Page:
…(1) establishing mechanisms to monitor and control utilization of health care services that are designed to control costs and assure quality of care; (2) selectively choosing network physicians who are likely to further these efficiency objectives; and (3) the significant investment of capital, both monetary and human, in the necessary infrastructure and capability to realize the claimed efficiencies.


Q:  Why are physicians across the country engaging in clinical integration?
A:  Physicians have numerous and overlapping motivations for joining together in clinically-integrated networks, including:  (1) to enhance the quality of the care provided to patients, (2) to legitimately negotiate with payors as a network, (3) to respond to health plans that are under tremendous pressure to use “report cards” that exclude “inefficient” physicians, (4) to provide access to technological and quality improvement infrastructure that will allow physicians to legitimately and appropriately contest against these “report cards”, and (5) to allow networks of physicians and hospitals to market themselves on the basis of quality.

Q:  How is it lawful for a network of clinically-integrated physicians to collectively negotiate with health plans when the FTC is actively investigating and prosecuting physician networks for negotiating PPO contracts?
A:  The FTC views clinically integrated physician networks as an opportunity to create efficiency and quality in care that outweighs any restraint on trade.  However, the FTC will continue to prosecute those networks that fail to demonstrate the elements of true clinical integration.

Q:  In the process of developing clinical integration, is it advisable that networks of independent physicians seek an advisory opinion from the FTC?
A:  Sometimes, but obtaining a formal advisory opinion from the FTC is not always the best course of action.  The advisory opinion process can take a very long time, sometimes years, and even a good result does not actually provide any protection from future enforcement action.  Nevertheless, there are other ways to get comfort in this process, including:  (1) seeking advice and counsel from attorneys who have worked on these specific programs with the FTC, (2) embedding the well-established standards published by the FTC within the structure of your clinical integration program, and (3) engaging in discussions with the FTC once you are comfortable that your model exhibits the appropriate motivation, vision, structure, initiatives and compliance standards.

Q:  What benefit do hospitals provide in the development of clinical integration programs?
A:  Partnering with a hospital can provide distinct advantages to a network of independent physicians in the development of clinical integration.  In instances where the hospital shares the same quality vision as the physicians, the hospital can be a powerful ally in program development by:  (1) collaborating with the physicians in the development of clinical integration initiatives based on existing inpatient quality measures, (2) lending financial assistance and personnel in the implementation of inpatient and outpatient initiatives that provide true community benefit and are not tied to the volume or value of referrals, and (3) demonstrating to payors and the community as a whole that the clinical integration program is both legitimate and valuable.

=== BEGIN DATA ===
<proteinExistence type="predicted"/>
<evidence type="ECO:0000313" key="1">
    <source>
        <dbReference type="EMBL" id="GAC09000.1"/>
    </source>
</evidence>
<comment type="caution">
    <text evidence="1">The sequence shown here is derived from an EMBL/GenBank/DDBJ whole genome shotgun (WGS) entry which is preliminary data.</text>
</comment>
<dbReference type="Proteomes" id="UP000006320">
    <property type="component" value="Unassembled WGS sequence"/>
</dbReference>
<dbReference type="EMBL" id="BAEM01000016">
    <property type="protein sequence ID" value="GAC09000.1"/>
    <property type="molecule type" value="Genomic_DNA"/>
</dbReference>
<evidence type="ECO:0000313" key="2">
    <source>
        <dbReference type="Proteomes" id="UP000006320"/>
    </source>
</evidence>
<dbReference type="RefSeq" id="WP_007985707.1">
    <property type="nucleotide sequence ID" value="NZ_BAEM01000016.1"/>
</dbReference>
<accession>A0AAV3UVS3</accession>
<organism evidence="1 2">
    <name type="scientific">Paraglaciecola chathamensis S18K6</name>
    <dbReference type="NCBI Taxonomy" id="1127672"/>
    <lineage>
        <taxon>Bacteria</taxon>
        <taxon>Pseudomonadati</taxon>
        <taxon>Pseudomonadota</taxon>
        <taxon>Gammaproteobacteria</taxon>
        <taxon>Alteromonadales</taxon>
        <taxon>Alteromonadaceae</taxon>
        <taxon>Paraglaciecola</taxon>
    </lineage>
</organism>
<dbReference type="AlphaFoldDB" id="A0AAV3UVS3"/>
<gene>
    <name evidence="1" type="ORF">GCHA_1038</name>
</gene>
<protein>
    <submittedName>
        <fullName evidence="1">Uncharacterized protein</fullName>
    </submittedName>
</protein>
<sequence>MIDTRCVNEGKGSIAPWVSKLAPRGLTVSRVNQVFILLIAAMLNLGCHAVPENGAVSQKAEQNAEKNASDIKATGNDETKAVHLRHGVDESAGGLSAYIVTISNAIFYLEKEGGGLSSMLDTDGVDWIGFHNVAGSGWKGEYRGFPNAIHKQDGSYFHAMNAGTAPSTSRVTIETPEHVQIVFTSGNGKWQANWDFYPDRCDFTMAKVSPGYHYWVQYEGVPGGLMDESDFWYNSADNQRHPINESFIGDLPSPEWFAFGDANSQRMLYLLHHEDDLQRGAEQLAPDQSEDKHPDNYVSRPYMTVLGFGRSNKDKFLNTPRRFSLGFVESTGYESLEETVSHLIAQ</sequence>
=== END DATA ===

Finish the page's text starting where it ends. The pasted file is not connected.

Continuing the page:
Q:  How is a clinical integration project typically organized?
A:  There are a series of logical steps that physicians can take, with the assistance of competent legal counsel, in order to design, implement and operate a true clinical integration program, including:
1. Conducting a readiness assessment, whereby existing infrastructure, programs, and organizational structures (i.e., hospital technology, personnel, and other resources; the existence of current IPAs or PHOs) are evaluated to determine the preparedness of the physicians to engage in clinical integration;
2.  Establishing an organizational framework, in order to create a flexible “joint venture” business entity through which the physicians can collaborate with each other and with their hospital to develop clinical quality and efficiency initiatives;
3.  Developing commitment and consensus among all stakeholders – physicians, hospital administration, and even employers, health plans, and patients – that clinical integration is an ideal solution for the demands of improving health care quality, enhancing health care consumerism, and increasing health care efficiency;
4.  Designing clinical integration programs and initiatives that (a) leverage existing data, technology, and human capital at the respective physician practice, physician network, and hospital levels; (b) provide the highest likelihood for accelerated implementation; (c) offer the greatest impact on health problems and disparities in the community; and (d) create the most probably case for overall health care cost reduction, based on better care rather than lowest unit price;
5.  Engaging regulators, primarily the FTC but also relevant state and local officials, usually in the context of “informal” dialogue rather than a formal advisory opinion process, wherein the network of physicians is readily able to answer likely questions regarding program initiatives, the efficiencies anticipated from the CI program, and the reasonable necessity of joint negotiations to achieve efficiencies of the program;
6.  Implementing the clinical integration program through the execution of initiatives designed in step 4, the alignment of data collection and reporting systems to effectively measure physician performance, the delivery of feedback to network physicians about that performance, and the remediation of poor performance; and
7.  Contracting with fee-for-service health plans as a network in a manner that adequately compensates for the “new product” developed by the physicians through clinical integration, and rewards physicians under “pay-for-performance” and other incentives.

Q:  How can I receive more information regarding the details of the St. Vincent’s Physician Alliance Clinical Integration Program?
A:  You or your representative may contact:
Gina Anderson, STVHS VP of Clinical Integration at 205-838-5770
Dr. Greg James, STVHS Chief Medical Officer at 205-939-7196